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Neuroinflammation in Chronic Fatigue Syndrome: direct evidence at last

Wednesday 9 April 2014

 

From About.com's Adrienne Dellwo:

 

Brain
 

Neuroinflammation in Chronic Fatigue Syndrome: Direct Evidence at Last

By Adrienne Dellwo
April 7, 2014

Research Brief

New research provides evidence of neuroinflammation in chronic fatigue syndrome (ME/CFS), thus providing support for the alternative name myalgic encephalomyelitis.

In this small study, PET scans of the brains revealed inflammation in multiple areas of the brain, the:

  • Cingulate cortex,
  • Hippocampus,
  • Amygdala,
  • Thalamus,
  • Midbrain, and
  • Pons

When comparing results to symptoms, researchers found that cognitive impairment was linked to inflammation in the amygdala, thalamus, and midbrain. Pain was linked to cingulate cortex inflammation, and depression to hippocampus inflammation.

Researchers concluded that widespread inflammation of the brain is a feature of ME/CFS and is associated with the severity of certain symptoms. They say this work is essential for understanding the pathology of the condition as well as for developing better diagnostic criteria and treatments.

The Significance

For years, some researchers have hypothesized that neuroinflammation was at work in ME/CFS. In fact, that's where the name myalgic encephalomyelitis (ME) comes from – encephalomyelitis means "inflammation of the brain and spinal cord."

Some countries have adopted ME as the preferred term for this illness. However, much of the U.S. medical community has rejected this name because there was no direct evidence of neuroinflammation.

The implications of this study could be enormous. If further research supports the findings - this was, after all, a small study - it could lead not only to better diagnostics and treatments as the researchers suggest, it would also provide the validation people with ME/CFS have been waiting for.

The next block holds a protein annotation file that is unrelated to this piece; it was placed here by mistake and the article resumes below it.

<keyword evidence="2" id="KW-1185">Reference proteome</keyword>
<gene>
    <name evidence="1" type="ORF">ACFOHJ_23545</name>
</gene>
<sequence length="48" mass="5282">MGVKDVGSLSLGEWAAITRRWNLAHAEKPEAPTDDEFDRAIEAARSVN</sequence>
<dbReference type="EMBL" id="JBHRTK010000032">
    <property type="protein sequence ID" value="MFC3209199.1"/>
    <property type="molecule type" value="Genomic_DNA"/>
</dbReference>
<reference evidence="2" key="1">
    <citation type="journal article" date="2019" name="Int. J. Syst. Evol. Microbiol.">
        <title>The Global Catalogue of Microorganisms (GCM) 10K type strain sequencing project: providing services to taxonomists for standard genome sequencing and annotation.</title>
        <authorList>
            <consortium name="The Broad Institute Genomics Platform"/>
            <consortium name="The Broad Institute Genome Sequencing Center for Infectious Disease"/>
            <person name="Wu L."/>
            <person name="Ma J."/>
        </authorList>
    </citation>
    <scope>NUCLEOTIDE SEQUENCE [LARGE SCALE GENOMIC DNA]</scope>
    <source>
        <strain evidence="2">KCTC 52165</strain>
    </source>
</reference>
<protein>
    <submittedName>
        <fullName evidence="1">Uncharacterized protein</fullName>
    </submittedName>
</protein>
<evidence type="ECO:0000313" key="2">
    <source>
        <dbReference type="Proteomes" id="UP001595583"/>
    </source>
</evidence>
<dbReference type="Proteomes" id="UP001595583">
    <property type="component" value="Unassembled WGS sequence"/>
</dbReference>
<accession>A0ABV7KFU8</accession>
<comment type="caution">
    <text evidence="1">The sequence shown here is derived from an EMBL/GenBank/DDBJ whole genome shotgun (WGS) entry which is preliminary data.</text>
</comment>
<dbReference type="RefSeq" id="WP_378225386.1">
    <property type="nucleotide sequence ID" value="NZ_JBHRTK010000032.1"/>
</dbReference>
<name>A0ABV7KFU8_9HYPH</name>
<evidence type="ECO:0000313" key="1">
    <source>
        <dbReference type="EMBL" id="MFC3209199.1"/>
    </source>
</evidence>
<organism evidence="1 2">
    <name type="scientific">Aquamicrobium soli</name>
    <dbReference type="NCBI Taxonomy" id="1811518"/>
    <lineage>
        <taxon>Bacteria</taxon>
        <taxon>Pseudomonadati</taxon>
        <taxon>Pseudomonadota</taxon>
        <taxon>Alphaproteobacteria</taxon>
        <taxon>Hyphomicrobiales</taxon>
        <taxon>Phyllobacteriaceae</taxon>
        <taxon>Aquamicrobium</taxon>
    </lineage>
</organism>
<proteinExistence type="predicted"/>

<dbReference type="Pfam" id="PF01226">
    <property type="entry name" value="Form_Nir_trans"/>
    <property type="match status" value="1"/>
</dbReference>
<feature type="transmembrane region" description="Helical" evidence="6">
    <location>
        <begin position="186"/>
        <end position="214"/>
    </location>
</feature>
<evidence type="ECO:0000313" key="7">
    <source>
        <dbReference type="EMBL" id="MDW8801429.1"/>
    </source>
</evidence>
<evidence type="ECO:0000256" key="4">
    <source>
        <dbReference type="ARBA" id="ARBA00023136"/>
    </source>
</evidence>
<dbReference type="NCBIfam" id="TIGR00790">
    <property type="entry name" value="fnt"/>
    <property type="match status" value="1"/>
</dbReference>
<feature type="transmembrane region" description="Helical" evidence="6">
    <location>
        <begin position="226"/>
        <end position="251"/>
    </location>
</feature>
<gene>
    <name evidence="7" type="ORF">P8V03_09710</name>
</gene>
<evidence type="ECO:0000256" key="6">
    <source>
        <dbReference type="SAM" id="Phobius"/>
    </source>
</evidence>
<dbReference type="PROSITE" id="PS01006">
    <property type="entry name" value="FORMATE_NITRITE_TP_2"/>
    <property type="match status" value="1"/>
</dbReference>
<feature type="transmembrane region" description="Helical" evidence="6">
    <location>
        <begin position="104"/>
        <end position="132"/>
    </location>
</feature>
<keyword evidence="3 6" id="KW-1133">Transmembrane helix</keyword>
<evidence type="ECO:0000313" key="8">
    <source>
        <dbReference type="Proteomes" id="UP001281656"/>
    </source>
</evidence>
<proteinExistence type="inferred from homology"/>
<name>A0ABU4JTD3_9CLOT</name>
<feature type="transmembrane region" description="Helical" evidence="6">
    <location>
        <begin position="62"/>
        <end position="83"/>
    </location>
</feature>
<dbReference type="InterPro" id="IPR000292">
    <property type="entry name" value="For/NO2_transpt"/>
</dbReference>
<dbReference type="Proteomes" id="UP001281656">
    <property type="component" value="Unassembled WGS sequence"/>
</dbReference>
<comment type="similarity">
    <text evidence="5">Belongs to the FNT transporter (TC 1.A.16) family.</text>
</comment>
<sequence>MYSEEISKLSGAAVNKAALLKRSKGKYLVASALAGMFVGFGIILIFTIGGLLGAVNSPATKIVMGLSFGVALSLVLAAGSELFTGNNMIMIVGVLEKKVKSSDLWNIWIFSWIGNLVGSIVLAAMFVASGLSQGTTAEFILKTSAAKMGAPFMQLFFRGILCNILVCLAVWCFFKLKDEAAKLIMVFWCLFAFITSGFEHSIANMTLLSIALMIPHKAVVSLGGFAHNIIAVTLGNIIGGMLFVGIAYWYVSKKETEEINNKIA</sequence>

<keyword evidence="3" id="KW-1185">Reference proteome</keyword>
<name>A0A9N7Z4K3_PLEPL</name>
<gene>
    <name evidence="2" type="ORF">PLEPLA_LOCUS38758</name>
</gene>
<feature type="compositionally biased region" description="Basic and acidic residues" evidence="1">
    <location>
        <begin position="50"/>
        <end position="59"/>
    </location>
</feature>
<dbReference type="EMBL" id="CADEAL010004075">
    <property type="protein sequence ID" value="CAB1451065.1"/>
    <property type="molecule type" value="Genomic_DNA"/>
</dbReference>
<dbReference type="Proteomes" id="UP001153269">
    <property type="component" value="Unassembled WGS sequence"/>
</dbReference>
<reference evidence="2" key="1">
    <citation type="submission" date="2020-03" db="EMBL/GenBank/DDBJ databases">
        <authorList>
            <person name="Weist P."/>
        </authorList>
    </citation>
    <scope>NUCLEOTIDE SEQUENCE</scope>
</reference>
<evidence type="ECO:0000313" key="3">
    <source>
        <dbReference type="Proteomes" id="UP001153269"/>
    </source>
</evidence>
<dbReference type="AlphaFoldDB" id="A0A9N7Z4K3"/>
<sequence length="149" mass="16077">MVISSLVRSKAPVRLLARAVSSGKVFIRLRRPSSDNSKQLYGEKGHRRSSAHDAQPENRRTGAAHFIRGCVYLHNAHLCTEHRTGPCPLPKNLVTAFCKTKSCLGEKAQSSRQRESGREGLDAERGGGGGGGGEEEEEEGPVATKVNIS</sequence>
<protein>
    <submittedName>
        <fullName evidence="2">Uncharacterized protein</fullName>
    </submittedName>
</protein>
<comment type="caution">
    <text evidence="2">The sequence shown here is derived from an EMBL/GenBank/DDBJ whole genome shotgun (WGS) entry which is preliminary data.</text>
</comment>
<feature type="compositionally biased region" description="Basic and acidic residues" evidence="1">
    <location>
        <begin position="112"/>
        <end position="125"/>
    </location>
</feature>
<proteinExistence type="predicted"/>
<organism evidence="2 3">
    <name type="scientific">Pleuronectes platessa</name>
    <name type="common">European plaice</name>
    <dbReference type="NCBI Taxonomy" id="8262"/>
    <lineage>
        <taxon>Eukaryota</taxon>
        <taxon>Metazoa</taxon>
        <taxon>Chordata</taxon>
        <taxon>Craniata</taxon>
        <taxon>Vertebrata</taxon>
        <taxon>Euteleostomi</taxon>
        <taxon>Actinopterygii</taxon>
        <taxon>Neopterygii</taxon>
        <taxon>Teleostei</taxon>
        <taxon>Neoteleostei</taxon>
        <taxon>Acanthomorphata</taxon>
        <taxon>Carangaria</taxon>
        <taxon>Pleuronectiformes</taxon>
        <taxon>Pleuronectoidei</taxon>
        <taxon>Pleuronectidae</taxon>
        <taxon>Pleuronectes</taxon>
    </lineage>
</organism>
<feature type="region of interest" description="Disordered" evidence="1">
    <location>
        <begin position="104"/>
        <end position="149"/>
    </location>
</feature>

If the name "chronic fatigue syndrome" could be ditched and replaced with "myalgic encephalomyelitis," it could only make the illness be taken more seriously by the public. No longer would you tell people your diagnosis and have them say, "I get tired, too." (Can you even imagine someone casually saying, "I wonder sometimes if my brain is inflammed"?) Heck, the unwieldiness of the name alone will keep it from being the butt of jokes, never mind that few people will know what those big medical words mean.

More importantly, though, would be a change in the medical community. If researchers can point to an underlying pathology that correlates directly with symptoms, doctors will have to accept that yes, this is a real disease and it warrants attention. Your doctors will take you seriously, more research will be done, and drug manufacturers will have better treatment targets.

Again, this is a small study in an area that needs a lot more investigation before it'll change anything. It is, however, an important step in what could be a really right direction.

What would it mean to you if this research were borne out by future studies? What changes do you think it would lead to? Leave your comments here!

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The above, with comments, originally appeared here.

 


 

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